Farmers and their agents will also be able to get tailored help at the 50 digital support centres around England, which will now act as drop-in centres. And the RPA will provide mobile units to help reach the most isolated and vulnerable farmers.
Agents and larger farmers will be offered the opportunity to be trained to use the closed network of the digital BPS service, which is also used by RPA staff to process claims.
Mr Grimshaw said: “It will take us 3-4 weeks to set up a network access for large agents and customers who actually want to be trained to use the service; to be able to get in and use it.
“They can then use that in perpetuity. It will be at the core of our proposition from here on in.”
All land agents will have received maps of their clients’ land from the RPA by the end of next week. Those dealing with the most complex cases will be offered additional support. The RPA is also working to give them direct access to the system.
George Dunn, chief executive of the Tenant Farmers Association (TFA), questioned whether Defra had learned anything from the last payments fiasco which rocked the industry in 2005.
He said his association had been expressing concerns about the functionality of the system as long as two years ago.
“It was being driven by Defra/Gov.Uk service philosophy that ‘digital by default’ was the right way to go – we didn’t think it was appropriate,” he added.
“We thought this was going to end in tears. It’s quite evident that the RPA has been left in an extremely difficult position by GDS and Defra, who created a system that was never going to work.”
But Mr Dunn said it would be completely unfair to single out Mr Grimshaw for blame.
“This is by no means RPA’s fault. It’s only of late that the RPA has managed to get a hold of the IT exclusively to try and get it to work. It has been a Defra-run project to this point,” he added.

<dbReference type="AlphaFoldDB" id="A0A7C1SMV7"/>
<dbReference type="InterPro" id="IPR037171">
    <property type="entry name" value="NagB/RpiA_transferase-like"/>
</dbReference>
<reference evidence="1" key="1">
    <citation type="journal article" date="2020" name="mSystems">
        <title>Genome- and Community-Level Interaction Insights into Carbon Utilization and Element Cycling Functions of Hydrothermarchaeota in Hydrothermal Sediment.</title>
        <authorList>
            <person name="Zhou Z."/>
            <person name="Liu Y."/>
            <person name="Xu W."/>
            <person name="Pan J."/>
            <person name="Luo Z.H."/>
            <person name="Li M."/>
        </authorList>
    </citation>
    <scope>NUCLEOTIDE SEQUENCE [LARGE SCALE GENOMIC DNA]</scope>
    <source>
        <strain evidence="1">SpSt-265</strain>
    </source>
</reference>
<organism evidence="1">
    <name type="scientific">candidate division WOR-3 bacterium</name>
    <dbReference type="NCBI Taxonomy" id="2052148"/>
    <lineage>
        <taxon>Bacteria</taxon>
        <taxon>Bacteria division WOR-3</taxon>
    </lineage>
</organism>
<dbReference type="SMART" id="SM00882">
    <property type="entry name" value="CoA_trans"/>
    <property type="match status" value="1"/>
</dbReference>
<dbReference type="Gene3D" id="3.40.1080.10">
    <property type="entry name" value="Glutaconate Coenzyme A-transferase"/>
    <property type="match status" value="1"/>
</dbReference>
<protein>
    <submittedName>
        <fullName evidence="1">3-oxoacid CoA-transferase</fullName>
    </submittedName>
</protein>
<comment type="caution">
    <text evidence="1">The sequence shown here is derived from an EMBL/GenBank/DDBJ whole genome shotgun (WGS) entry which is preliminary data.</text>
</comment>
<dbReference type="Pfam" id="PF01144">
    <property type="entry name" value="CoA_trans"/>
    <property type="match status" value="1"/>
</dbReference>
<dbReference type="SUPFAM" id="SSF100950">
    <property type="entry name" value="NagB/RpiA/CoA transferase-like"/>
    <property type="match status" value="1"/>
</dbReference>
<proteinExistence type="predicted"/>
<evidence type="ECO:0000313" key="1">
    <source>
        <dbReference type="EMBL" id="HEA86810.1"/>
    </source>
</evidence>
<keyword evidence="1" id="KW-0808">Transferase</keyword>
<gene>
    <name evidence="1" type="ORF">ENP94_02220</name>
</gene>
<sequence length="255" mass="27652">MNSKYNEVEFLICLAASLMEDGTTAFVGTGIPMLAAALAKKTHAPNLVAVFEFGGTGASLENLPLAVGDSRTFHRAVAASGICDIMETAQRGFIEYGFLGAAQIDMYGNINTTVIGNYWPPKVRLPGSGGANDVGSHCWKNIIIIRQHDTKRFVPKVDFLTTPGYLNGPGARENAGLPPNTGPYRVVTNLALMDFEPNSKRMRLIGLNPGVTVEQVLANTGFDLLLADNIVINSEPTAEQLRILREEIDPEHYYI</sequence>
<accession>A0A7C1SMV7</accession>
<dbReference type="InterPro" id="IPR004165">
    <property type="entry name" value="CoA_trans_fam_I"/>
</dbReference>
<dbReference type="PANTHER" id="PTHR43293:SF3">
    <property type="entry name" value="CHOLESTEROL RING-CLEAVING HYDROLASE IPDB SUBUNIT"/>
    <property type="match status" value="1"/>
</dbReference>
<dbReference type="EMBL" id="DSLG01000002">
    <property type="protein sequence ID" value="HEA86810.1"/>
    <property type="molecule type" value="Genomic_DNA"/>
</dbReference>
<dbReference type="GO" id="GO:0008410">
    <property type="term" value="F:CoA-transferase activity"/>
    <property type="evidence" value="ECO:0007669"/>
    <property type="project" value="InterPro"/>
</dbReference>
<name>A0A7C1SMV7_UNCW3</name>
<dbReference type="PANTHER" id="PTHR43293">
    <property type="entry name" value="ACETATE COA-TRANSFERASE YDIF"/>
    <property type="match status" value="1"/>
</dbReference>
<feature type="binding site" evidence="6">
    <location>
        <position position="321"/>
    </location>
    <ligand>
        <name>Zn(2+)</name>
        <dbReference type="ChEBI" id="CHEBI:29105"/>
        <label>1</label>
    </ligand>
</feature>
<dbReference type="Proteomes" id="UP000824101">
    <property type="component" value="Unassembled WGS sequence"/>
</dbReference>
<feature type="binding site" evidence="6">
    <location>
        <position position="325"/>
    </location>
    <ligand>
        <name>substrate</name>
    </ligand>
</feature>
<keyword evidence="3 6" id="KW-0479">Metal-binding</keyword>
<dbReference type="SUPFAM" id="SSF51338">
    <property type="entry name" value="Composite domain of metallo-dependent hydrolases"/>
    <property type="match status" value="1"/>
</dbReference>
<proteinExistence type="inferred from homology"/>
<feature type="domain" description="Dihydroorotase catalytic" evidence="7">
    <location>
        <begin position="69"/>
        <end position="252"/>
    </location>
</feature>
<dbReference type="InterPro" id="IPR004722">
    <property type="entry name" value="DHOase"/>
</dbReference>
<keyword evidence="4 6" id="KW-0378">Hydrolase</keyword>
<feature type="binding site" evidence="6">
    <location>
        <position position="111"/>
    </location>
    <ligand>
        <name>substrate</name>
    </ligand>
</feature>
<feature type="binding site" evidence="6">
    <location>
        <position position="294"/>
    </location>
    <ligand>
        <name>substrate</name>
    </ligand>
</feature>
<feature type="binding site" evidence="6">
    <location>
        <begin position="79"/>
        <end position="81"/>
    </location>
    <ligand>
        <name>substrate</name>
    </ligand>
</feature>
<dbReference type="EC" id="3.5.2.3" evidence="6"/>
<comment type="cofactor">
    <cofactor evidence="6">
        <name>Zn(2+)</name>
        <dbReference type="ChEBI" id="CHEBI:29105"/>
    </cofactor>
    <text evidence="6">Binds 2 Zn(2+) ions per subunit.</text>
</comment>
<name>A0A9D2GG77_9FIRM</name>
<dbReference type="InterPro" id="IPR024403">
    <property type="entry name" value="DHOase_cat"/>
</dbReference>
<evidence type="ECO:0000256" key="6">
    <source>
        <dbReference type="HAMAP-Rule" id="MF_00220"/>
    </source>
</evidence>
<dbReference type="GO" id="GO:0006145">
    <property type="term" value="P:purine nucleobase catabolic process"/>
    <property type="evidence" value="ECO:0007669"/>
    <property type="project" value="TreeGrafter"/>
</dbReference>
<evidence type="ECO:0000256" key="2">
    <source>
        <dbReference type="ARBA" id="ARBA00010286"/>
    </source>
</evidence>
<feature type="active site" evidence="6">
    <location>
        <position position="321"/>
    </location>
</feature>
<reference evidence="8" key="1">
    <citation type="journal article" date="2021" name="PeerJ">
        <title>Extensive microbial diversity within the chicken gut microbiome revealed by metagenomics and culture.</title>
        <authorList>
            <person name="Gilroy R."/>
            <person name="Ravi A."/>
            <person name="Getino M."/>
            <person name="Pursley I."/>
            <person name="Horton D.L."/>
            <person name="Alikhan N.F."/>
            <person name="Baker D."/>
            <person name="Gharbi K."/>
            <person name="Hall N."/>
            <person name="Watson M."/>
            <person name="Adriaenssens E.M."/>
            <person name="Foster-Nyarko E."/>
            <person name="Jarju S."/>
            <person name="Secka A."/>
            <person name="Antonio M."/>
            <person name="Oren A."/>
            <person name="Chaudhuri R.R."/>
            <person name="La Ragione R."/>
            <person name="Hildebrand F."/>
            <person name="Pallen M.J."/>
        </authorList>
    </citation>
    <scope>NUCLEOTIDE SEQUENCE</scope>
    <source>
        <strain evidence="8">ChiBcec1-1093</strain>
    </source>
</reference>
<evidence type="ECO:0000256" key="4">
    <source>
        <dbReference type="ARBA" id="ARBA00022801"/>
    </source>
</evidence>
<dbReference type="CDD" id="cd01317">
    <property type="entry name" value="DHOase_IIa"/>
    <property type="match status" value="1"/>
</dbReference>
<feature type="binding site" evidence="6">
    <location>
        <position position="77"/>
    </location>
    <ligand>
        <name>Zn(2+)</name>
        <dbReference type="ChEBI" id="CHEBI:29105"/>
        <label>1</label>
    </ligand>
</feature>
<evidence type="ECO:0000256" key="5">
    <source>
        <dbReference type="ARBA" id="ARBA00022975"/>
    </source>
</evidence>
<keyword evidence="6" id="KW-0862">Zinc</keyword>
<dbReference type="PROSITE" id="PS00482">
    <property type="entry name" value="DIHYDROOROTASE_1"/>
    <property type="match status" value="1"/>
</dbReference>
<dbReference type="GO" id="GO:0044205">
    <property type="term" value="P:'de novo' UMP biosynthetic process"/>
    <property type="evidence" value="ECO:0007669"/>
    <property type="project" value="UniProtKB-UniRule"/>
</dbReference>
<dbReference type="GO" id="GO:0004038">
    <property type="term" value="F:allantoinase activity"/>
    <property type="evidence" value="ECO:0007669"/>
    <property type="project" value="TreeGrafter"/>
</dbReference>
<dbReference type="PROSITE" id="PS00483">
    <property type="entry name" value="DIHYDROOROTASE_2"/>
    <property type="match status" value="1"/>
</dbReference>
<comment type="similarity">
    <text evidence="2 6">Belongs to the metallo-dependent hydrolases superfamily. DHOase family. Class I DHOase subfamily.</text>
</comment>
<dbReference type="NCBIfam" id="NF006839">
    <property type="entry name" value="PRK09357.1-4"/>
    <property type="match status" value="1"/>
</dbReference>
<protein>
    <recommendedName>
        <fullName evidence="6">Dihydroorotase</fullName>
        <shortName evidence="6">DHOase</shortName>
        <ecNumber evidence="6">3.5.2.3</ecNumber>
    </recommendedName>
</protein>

“Mark Grimshaw has secured victory out of the jaws of defeat by moving to a paper-based system. We would congratulate him on being able to secure such a fundamental change in position from the government.”
Mr Dunn said he felt concerned that Mr Grimshaw would take the blame himself.
“He’s going to be the fall guy for Defra’s faults. But if it was not for Mark and his tenacity, we would still be fiddling around with a system that was never going to work.”
Ross Murray, deputy president of the Country Land and Business Association, said: “We are disappointed that landowners are now put in the position of having to revert to a paper-based system. However, given the concerns about the capabilities and functionality of the IT system we are relieved that the RPA has listened to us and taken action, before it is too late.
“We will continue to meet with the RPA to ensure that every measure is being taken so that claims can be made on time and payments made at the earliest opportunity. We are also pressing government for adequate resources to be made available for this change in process.”
But shadow Defra secretary Maria Eagle tore into the government for spending £154m on an IT system which now needed to be backed up by paper forms.
Ms Eagle said: “It’s good that the government has finally accepted Labour’s call for a paper-based contingency but why has it taken them so long?
“We’ve known for weeks about the problems with the IT system while ministers were burying their heads in the sand and pretending everything was fine.
“They’ve finally admitted to their incompetence at the last minute and caused chaos and confusion for hardworking farmers. The government must now clearly explain what they’re doing to fix the IT system problems in the shortest time possible.”
A Defra spokesman said: “We support the practical measures that the RPA is taking to ensure farmers and their agents can submit their BPS claim on time.
“Our priority has always been to ensure that everyone who is registered wants to make a claim has the help they need to do so.”